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Sports Injuries

CHIROPRACTIC AND SPORTS INJURIES

What do Lance Armstrong, Emmitt Smith, Michael Jordan, and the New York Yankees have in common? Besides being professional athletes, all of these people are under chiropractic care dealing with sports injuries.

For the human body to be able to throw a fast pitch, swing a tennis racket, punt a football, or pedal a bicycle, a series of events must occur for the motion to be smooth and effective. If any single link in the chain of events is weak, or any joint in the body involved in the necessary motion is misaligned or not functioning properly, problems can occur. One problem is that when one part of the body isn’t performing at its best – like the shoulder joint during a pitch – the brain gets other pieces of the puzzle to compensate for the lack of power, to fill in for the “weak link.” So if a pitcher’s shoulder joint is functioning less than optimally, he then compensates by throwing harder, causing a break in proper form, poor performance, and potential injury. Chiropractors treat all the joints in the body to ensure that there are no misalignments. By getting the spine and other joints checked by a chiropractor, and getting adjusted as necessary, the parts move like they are supposed to, and the athlete – whether pro or amateur – can function at his/her optimum level of power and performance.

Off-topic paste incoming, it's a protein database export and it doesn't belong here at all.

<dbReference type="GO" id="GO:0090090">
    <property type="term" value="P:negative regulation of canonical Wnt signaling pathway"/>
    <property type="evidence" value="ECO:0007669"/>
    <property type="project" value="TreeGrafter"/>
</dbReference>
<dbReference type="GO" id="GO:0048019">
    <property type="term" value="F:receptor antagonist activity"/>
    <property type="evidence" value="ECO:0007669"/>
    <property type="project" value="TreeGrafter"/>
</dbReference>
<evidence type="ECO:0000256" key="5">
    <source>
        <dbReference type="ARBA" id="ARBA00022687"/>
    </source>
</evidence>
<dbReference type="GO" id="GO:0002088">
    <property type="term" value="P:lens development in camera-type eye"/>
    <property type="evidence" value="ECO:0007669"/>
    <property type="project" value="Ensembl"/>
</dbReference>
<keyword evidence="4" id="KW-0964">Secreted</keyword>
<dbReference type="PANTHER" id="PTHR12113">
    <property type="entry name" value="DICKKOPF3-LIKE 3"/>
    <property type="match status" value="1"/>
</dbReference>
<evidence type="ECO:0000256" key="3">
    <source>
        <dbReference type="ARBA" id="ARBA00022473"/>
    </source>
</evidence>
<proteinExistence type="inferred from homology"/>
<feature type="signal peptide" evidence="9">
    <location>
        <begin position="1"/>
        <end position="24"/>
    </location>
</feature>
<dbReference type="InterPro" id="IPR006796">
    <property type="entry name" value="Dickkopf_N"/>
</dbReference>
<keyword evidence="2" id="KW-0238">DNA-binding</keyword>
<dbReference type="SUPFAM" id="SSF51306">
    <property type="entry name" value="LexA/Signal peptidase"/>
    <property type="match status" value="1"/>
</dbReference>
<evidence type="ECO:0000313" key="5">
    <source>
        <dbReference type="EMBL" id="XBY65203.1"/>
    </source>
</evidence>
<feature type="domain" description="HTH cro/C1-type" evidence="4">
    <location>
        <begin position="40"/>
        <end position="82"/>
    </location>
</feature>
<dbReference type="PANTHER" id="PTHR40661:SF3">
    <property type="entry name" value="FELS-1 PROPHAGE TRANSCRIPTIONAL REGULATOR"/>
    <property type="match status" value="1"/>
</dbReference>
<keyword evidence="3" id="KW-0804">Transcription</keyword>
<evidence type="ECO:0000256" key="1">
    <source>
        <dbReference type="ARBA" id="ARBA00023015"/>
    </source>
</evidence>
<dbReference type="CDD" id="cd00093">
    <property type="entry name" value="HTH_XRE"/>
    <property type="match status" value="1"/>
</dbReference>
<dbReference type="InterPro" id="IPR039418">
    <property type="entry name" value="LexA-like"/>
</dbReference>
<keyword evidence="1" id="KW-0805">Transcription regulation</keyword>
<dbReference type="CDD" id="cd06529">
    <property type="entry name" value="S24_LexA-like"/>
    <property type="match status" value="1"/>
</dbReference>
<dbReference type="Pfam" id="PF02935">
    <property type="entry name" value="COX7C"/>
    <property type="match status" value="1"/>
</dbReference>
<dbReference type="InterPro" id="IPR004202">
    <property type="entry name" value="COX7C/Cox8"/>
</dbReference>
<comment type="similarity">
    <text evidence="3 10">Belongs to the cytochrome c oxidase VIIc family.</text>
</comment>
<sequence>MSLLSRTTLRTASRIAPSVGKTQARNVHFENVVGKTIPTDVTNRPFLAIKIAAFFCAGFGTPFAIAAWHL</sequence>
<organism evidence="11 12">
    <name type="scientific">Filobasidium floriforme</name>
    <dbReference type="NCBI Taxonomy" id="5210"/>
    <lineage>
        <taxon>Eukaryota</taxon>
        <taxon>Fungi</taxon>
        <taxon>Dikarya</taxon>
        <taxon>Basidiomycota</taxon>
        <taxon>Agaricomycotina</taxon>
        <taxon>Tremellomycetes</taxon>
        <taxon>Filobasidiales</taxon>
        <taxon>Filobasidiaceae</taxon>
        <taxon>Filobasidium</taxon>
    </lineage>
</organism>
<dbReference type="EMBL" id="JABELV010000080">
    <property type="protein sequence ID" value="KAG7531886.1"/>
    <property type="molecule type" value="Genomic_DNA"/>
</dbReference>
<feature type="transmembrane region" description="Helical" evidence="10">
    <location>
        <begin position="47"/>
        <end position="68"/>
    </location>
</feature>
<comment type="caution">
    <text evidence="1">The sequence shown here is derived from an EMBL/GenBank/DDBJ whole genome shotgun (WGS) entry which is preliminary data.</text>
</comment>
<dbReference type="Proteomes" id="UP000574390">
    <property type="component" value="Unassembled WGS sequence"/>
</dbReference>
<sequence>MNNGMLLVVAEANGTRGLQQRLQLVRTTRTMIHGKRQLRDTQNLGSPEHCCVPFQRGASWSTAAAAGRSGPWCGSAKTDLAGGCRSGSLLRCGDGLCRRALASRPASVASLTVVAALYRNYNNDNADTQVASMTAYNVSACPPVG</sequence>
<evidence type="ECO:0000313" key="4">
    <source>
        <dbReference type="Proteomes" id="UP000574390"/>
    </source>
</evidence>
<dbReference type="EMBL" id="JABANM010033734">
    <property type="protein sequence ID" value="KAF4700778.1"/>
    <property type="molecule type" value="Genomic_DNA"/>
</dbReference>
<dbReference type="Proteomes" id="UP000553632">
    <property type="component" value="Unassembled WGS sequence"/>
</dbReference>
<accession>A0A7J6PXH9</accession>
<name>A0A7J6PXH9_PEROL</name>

John Stockton, former professional basketball player who spent his entire career as a point guard for the Utah Jazz and Hall of Famer, attributes his longevity in the game to good chiropractic care. Says John, “It’s not just adjustments, it’s balancing muscles and overall health.” As Stockton points out, for the body to be able to function at its best, it also has to be balanced. When the atlas goes out of alignment, muscles down the entire spine and the rest of the body do not contract equally. This stresses the body unnecessarily, so that when you try and play sports while imbalanced, injury can occur much more easily.

To demonstrate this, pick up a moderately heavy weight that you are able to lift, such as a full backpack or briefcase. Gently lift the object directly above your head. Standing there with a weight over your head is hard enough, but now try shifting the weight about 4 or 5 inches to the left. After several seconds, you will notice that maintaining a proper posture becomes more difficult, and the weight itself will start to feel heavier than it was when it was directly above your head, in a balanced position. When your atlas is in proper alignment, it is able to easily handle the weight of your head – just like when you had a weight centered above you. When the atlas shifts out of position, trying to maintain balance in the body becomes more and more difficult – like when you shifted the weight to one side, and began struggling with it.

Having your atlas in alignment along with the rest of the spine can not only help you function at your maximum level of performance, but also help prevent possible injury.


 

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